Shirley Weir started to notice the symptoms of menopause in her early 40s.
“I was waking up every morning at 3 a.m. [and] I had brain fog that was debilitating,” she said during a webcast on World Menopause Day (October 18) hosted by The Globe Women’s Collective. “It was impacting my ability to run a business, look after young children and look after my aging mother.”
But when she approached her doctor and tried to do research online, she found the information she was getting was confusing and conflicting. “There was no community, no place where I could go and say, ‘This is trustworthy, this is verified,’” said Ms. Weir, who reached menopause by age 49.
So, she decided to create that space herself – an online and in-person educational community called Menopause Chicks. Her story is emblematic of how many Canadian women (and people of other genders who menstruate) are having to take their menopause journeys into their own hands because of stigma, lack of information and lack of critical supports around menopause.
According to an October 2022 report by the Menopause Foundation of Canada, women experience more than 30 symptoms of menopause including hot flashes, night sweat, insomnia, weight gain and mood changes like depressive symptoms and anxiety.
“I was one of those women who didn’t have the information. And according to our own research, many women are unprepared for menopause,” said Janet Ko, president and co-founder of the Menopause Foundation of Canada. Ms. Ko and her colleagues launched the national non-profit advocacy organization in 2022 to help combat the long-held taboos and stigmas surrounding menopause and menopause care.
A blow to women’s earning power
When it comes to the workplace, menopause and its effects may appear invisible, but its impacts are felt both by companies and the women who work for them.
“There are over five million working women in Canada over the age of 40,” said Dr. Shawna O’Hearn, co-founder and director of the Menopause Society of Nova Scotia. “That’s a huge number of women [who] aren’t always living their full potential in the workplace.”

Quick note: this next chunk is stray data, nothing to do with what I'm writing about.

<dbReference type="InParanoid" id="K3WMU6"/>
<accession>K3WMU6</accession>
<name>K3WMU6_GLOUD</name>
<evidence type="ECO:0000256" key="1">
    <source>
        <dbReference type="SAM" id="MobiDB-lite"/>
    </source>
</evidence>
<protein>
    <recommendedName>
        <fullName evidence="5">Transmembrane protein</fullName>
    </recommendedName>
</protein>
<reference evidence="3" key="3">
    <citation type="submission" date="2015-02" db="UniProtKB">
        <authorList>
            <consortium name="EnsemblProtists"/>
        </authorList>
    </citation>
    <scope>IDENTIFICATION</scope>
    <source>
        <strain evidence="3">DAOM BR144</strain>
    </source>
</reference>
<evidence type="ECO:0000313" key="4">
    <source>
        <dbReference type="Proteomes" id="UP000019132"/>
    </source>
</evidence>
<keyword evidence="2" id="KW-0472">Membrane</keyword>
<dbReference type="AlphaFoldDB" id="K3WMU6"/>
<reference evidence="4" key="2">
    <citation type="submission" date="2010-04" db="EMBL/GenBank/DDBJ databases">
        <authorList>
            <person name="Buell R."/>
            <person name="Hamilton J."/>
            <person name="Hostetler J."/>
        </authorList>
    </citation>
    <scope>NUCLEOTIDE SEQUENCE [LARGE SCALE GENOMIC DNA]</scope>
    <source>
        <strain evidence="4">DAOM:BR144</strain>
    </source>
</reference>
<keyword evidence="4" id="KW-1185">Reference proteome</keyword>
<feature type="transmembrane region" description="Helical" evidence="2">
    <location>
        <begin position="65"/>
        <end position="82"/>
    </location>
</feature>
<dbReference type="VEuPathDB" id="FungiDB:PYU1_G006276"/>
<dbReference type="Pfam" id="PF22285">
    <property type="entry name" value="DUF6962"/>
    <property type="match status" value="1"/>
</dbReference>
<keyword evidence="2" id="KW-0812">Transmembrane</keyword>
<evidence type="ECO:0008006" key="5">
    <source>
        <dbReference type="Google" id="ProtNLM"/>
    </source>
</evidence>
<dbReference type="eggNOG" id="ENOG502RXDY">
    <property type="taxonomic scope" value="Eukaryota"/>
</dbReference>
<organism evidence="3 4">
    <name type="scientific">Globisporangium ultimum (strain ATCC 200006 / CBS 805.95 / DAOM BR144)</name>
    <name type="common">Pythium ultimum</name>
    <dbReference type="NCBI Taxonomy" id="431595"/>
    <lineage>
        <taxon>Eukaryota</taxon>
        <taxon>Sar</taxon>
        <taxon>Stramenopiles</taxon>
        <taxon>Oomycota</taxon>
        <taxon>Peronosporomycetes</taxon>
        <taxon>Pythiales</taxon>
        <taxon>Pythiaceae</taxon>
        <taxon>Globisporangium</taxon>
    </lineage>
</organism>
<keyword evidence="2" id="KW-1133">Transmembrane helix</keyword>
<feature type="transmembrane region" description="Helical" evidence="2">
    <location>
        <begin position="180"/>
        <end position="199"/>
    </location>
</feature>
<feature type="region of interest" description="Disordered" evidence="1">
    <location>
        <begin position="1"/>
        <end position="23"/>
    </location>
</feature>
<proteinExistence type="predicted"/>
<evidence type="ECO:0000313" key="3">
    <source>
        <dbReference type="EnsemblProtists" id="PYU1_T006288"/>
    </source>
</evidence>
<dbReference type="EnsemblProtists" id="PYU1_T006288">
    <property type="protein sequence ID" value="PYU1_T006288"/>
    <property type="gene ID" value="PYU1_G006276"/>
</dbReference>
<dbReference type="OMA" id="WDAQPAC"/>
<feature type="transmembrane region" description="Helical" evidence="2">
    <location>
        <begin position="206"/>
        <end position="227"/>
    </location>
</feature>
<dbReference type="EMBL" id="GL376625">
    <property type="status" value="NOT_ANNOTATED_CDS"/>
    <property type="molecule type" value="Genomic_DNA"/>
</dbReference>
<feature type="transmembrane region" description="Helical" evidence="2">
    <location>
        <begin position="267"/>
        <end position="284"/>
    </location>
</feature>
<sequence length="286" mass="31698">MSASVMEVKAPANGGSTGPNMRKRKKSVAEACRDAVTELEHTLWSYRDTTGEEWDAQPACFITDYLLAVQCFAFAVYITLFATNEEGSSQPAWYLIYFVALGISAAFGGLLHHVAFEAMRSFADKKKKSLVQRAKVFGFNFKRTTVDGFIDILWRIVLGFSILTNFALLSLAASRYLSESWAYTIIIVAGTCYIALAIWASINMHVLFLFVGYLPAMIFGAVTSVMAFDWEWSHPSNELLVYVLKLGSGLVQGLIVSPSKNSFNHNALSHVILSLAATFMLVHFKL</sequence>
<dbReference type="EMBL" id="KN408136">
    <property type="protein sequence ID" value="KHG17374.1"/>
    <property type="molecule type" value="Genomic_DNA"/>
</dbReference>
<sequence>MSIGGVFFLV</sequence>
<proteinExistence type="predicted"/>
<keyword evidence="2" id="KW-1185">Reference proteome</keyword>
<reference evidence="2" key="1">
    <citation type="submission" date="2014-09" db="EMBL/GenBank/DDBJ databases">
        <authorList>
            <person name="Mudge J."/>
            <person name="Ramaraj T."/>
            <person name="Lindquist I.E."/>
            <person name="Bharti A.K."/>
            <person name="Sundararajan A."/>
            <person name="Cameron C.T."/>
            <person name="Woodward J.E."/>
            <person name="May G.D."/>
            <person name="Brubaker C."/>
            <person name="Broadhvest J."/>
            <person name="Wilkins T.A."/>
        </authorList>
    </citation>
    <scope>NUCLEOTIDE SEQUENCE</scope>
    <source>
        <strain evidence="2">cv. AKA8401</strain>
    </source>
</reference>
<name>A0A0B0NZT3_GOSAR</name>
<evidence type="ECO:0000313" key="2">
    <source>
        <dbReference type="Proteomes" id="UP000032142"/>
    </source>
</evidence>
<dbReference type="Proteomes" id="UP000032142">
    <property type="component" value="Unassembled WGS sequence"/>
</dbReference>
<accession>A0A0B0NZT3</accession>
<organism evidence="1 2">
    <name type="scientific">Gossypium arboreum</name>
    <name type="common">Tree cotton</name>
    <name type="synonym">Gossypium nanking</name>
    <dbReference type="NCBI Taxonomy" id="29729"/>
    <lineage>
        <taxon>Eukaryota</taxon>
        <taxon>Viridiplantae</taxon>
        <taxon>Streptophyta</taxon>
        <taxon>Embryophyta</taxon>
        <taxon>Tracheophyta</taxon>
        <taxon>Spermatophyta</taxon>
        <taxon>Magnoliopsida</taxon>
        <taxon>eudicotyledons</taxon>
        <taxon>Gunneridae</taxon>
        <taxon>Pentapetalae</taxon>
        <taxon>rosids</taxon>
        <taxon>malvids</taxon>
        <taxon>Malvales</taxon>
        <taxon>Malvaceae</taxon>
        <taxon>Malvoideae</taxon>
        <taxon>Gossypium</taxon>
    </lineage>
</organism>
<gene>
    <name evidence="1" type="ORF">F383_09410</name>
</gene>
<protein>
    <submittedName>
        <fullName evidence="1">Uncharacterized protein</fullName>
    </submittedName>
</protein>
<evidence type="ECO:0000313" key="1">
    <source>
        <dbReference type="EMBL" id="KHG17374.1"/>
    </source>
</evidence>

A 2023 report by the Menopause Foundation of Canada highlighted, for the very first time, the huge economic impact that unmanaged symptoms of menopause have on the Canadian economy. The report found that menopause costs employers $237-million annually in lost productivity, and costs women a staggering $3.3-billion in lost income due to a reduction in hours and/or pay or having to leave the work force altogether.
Millions of women in the prime earning years of their lives may not understand the hormonal changes their bodies are going through, Ms. Ko explained, and are not able to determine or access the care and support that they need. “As a result, many of them are stepping back [at work], going part time, not taking that promotion, and that’s having a $3.3-billion impact on their bottom lines,” she said.
Taking control of your menopause journey
According to Dr. Shafeena Premji, board member at the Canadian Menopause Society, one of the first steps any woman can take toward preparing for menopause is figuring out how to recognize what the symptoms look like.
“[It’s] going in to your family doctor and booking a physical, where you’re asking; ‘What can I do today, to help prepare me better as I transition? What should I be looking for in terms of changes in my menstruation? Should I be screened for diabetes at this age? What about my blood pressure? What about my weight? What about some of my lifestyle choices like my smoking and alcohol consumption?’” she said. (Research suggests smoking may increase the risk of early menopause and alcohol can make some menopause symptoms worse.)
Dr. Premji suggests a helpful resource called MQ6, a six-question tool that anyone can download for free that can help them prepare to speak with their family doctor about their experiences.
“Questions in the MQ6 [focus on] periods, if they’re experiencing hot flashes or night sweats, if they’re having any vaginal symptoms, sexual dysfunction, urinary symptoms, changes in their sleep and any mood changes,” said Dr. Premji. These questions can be a great help in deciding what to ask family doctors during an appointment.
“If, at that point, the family doctor is unsure what to do, then that patient can then ask their physician to refer them to a menopause practitioner in their area.”
Dr. O’Hearn pointed out that discussions about menopause, its impacts and the need for better menopause supports shouldn’t be left solely to women who are in middle age – the menopause conversation needs to include everyone across ages and across genders.
“I think one of the next steps will be thinking about how we reframe some of this so that our male colleagues, friends and family also feel included in the conversation,” she said.
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